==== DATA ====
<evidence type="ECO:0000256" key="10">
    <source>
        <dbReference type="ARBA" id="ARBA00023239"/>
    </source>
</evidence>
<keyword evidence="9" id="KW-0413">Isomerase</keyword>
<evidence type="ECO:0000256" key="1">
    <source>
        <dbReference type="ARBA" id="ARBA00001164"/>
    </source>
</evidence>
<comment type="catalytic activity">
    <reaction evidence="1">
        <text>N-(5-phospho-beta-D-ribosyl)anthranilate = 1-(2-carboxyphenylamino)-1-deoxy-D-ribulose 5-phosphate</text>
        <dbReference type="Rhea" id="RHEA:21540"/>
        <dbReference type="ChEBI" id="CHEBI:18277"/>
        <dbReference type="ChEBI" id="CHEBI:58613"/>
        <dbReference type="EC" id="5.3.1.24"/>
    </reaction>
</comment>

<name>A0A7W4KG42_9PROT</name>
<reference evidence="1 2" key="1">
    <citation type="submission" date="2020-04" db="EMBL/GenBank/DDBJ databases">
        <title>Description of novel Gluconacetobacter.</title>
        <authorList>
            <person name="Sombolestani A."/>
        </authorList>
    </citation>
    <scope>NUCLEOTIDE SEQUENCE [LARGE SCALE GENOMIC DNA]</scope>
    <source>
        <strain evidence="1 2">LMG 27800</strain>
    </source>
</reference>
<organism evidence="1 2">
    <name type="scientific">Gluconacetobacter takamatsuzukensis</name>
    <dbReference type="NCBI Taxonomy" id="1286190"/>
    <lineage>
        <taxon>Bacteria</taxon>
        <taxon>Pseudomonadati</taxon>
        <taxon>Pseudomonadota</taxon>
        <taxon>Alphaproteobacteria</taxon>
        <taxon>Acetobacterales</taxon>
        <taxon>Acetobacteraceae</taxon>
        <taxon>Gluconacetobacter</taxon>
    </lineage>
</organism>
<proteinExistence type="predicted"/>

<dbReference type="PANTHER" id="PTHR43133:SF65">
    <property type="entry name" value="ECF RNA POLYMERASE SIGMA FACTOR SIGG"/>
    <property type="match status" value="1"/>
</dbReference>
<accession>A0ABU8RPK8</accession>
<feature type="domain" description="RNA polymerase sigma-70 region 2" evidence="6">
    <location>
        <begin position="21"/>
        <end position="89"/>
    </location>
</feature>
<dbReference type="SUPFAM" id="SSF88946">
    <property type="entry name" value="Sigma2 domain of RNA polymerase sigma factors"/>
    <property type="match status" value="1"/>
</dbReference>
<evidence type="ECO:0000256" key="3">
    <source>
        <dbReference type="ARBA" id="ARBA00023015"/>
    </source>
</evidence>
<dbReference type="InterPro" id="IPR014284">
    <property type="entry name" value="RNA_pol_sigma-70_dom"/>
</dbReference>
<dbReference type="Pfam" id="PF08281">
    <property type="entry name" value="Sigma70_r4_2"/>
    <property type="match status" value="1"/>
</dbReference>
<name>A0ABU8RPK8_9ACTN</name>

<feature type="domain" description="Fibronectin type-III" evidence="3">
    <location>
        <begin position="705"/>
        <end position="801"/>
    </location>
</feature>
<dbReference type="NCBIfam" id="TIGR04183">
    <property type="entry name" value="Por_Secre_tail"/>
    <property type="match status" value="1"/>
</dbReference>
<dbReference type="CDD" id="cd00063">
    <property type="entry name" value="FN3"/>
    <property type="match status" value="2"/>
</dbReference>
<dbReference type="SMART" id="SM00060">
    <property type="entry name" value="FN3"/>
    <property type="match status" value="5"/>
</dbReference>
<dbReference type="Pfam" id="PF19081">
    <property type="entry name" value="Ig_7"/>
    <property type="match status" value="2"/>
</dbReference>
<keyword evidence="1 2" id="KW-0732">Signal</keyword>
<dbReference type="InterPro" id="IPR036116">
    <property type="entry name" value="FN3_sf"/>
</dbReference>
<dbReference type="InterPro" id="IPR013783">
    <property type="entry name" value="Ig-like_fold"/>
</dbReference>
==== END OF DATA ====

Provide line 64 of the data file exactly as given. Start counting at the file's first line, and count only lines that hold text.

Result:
    <source>